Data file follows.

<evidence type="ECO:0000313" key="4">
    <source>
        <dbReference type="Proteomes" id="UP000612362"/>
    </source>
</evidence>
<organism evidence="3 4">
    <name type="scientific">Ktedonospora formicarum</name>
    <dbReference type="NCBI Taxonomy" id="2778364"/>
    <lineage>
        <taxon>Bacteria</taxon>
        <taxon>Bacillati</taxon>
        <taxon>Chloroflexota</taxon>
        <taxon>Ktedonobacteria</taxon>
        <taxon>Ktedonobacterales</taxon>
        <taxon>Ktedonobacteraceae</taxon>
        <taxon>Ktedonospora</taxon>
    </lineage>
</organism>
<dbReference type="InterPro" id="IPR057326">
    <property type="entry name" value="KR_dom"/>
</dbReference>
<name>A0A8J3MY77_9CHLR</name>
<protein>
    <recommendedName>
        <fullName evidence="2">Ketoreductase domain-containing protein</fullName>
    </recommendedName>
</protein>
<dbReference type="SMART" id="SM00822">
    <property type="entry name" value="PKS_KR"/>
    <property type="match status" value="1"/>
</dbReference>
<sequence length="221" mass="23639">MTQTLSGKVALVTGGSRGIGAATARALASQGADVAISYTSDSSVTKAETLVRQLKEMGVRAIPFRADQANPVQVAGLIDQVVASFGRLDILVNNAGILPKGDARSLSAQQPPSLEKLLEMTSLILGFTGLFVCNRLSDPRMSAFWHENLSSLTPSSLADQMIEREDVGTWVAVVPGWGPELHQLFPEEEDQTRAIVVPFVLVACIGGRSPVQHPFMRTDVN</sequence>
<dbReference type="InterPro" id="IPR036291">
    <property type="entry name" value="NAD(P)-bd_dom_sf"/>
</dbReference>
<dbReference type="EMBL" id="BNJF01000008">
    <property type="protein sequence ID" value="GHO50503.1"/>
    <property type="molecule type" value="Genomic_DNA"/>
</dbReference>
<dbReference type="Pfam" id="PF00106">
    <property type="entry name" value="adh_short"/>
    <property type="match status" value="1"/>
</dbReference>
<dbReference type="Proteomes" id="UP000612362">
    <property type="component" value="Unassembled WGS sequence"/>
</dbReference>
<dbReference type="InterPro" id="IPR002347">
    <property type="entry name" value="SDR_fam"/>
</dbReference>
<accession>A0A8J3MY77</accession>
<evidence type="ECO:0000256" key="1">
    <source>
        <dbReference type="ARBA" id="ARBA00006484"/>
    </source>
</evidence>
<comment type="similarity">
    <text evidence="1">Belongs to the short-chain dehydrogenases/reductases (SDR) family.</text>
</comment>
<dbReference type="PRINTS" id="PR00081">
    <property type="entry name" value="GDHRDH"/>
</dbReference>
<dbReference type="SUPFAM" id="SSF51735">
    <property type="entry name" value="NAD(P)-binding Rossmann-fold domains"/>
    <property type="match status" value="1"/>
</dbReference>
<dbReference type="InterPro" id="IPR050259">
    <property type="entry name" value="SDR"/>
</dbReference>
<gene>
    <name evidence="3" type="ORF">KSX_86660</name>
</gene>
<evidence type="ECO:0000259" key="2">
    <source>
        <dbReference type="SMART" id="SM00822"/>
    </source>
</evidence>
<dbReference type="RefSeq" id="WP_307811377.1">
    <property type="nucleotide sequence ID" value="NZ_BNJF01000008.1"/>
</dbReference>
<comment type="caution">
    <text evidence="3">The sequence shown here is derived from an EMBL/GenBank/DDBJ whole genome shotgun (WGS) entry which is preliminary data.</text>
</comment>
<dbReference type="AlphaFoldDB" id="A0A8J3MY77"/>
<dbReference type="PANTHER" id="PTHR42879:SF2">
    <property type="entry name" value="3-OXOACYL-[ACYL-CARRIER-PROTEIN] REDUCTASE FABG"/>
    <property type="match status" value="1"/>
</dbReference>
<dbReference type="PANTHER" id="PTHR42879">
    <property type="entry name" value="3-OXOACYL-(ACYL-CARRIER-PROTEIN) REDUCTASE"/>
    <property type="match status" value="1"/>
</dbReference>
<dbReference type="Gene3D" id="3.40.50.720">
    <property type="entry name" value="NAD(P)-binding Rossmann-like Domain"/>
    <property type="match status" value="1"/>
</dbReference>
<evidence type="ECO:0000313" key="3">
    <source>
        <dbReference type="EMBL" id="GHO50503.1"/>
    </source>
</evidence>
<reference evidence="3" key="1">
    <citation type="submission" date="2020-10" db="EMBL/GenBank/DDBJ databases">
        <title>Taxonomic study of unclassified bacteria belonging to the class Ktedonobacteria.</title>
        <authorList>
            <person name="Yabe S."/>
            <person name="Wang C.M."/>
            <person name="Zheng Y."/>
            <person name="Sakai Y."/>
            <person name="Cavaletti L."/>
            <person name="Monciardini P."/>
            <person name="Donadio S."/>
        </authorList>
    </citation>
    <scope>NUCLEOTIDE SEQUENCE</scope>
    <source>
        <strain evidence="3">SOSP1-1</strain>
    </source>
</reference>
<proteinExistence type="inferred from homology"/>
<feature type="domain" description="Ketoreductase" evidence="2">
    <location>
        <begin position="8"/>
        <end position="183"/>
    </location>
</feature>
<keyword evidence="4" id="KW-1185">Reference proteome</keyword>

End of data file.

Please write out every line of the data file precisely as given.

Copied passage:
<evidence type="ECO:0000313" key="4">
    <source>
        <dbReference type="Proteomes" id="UP000612362"/>
    </source>
</evidence>
<organism evidence="3 4">
    <name type="scientific">Ktedonospora formicarum</name>
    <dbReference type="NCBI Taxonomy" id="2778364"/>
    <lineage>
        <taxon>Bacteria</taxon>
        <taxon>Bacillati</taxon>
        <taxon>Chloroflexota</taxon>
        <taxon>Ktedonobacteria</taxon>
        <taxon>Ktedonobacterales</taxon>
        <taxon>Ktedonobacteraceae</taxon>
        <taxon>Ktedonospora</taxon>
    </lineage>
</organism>
<dbReference type="InterPro" id="IPR057326">
    <property type="entry name" value="KR_dom"/>
</dbReference>
<name>A0A8J3MY77_9CHLR</name>
<protein>
    <recommendedName>
        <fullName evidence="2">Ketoreductase domain-containing protein</fullName>
    </recommendedName>
</protein>
<dbReference type="SMART" id="SM00822">
    <property type="entry name" value="PKS_KR"/>
    <property type="match status" value="1"/>
</dbReference>
<sequence length="221" mass="23639">MTQTLSGKVALVTGGSRGIGAATARALASQGADVAISYTSDSSVTKAETLVRQLKEMGVRAIPFRADQANPVQVAGLIDQVVASFGRLDILVNNAGILPKGDARSLSAQQPPSLEKLLEMTSLILGFTGLFVCNRLSDPRMSAFWHENLSSLTPSSLADQMIEREDVGTWVAVVPGWGPELHQLFPEEEDQTRAIVVPFVLVACIGGRSPVQHPFMRTDVN</sequence>
<dbReference type="InterPro" id="IPR036291">
    <property type="entry name" value="NAD(P)-bd_dom_sf"/>
</dbReference>
<dbReference type="EMBL" id="BNJF01000008">
    <property type="protein sequence ID" value="GHO50503.1"/>
    <property type="molecule type" value="Genomic_DNA"/>
</dbReference>
<dbReference type="Pfam" id="PF00106">
    <property type="entry name" value="adh_short"/>
    <property type="match status" value="1"/>
</dbReference>
<dbReference type="Proteomes" id="UP000612362">
    <property type="component" value="Unassembled WGS sequence"/>
</dbReference>
<dbReference type="InterPro" id="IPR002347">
    <property type="entry name" value="SDR_fam"/>
</dbReference>
<accession>A0A8J3MY77</accession>
<evidence type="ECO:0000256" key="1">
    <source>
        <dbReference type="ARBA" id="ARBA00006484"/>
    </source>
</evidence>
<comment type="similarity">
    <text evidence="1">Belongs to the short-chain dehydrogenases/reductases (SDR) family.</text>
</comment>
<dbReference type="PRINTS" id="PR00081">
    <property type="entry name" value="GDHRDH"/>
</dbReference>
<dbReference type="SUPFAM" id="SSF51735">
    <property type="entry name" value="NAD(P)-binding Rossmann-fold domains"/>
    <property type="match status" value="1"/>
</dbReference>
<dbReference type="InterPro" id="IPR050259">
    <property type="entry name" value="SDR"/>
</dbReference>
<gene>
    <name evidence="3" type="ORF">KSX_86660</name>
</gene>
<evidence type="ECO:0000259" key="2">
    <source>
        <dbReference type="SMART" id="SM00822"/>
    </source>
</evidence>
<dbReference type="RefSeq" id="WP_307811377.1">
    <property type="nucleotide sequence ID" value="NZ_BNJF01000008.1"/>
</dbReference>
<comment type="caution">
    <text evidence="3">The sequence shown here is derived from an EMBL/GenBank/DDBJ whole genome shotgun (WGS) entry which is preliminary data.</text>
</comment>
<dbReference type="AlphaFoldDB" id="A0A8J3MY77"/>
<dbReference type="PANTHER" id="PTHR42879:SF2">
    <property type="entry name" value="3-OXOACYL-[ACYL-CARRIER-PROTEIN] REDUCTASE FABG"/>
    <property type="match status" value="1"/>
</dbReference>
<dbReference type="PANTHER" id="PTHR42879">
    <property type="entry name" value="3-OXOACYL-(ACYL-CARRIER-PROTEIN) REDUCTASE"/>
    <property type="match status" value="1"/>
</dbReference>
<dbReference type="Gene3D" id="3.40.50.720">
    <property type="entry name" value="NAD(P)-binding Rossmann-like Domain"/>
    <property type="match status" value="1"/>
</dbReference>
<evidence type="ECO:0000313" key="3">
    <source>
        <dbReference type="EMBL" id="GHO50503.1"/>
    </source>
</evidence>
<reference evidence="3" key="1">
    <citation type="submission" date="2020-10" db="EMBL/GenBank/DDBJ databases">
        <title>Taxonomic study of unclassified bacteria belonging to the class Ktedonobacteria.</title>
        <authorList>
            <person name="Yabe S."/>
            <person name="Wang C.M."/>
            <person name="Zheng Y."/>
            <person name="Sakai Y."/>
            <person name="Cavaletti L."/>
            <person name="Monciardini P."/>
            <person name="Donadio S."/>
        </authorList>
    </citation>
    <scope>NUCLEOTIDE SEQUENCE</scope>
    <source>
        <strain evidence="3">SOSP1-1</strain>
    </source>
</reference>
<proteinExistence type="inferred from homology"/>
<feature type="domain" description="Ketoreductase" evidence="2">
    <location>
        <begin position="8"/>
        <end position="183"/>
    </location>
</feature>
<keyword evidence="4" id="KW-1185">Reference proteome</keyword>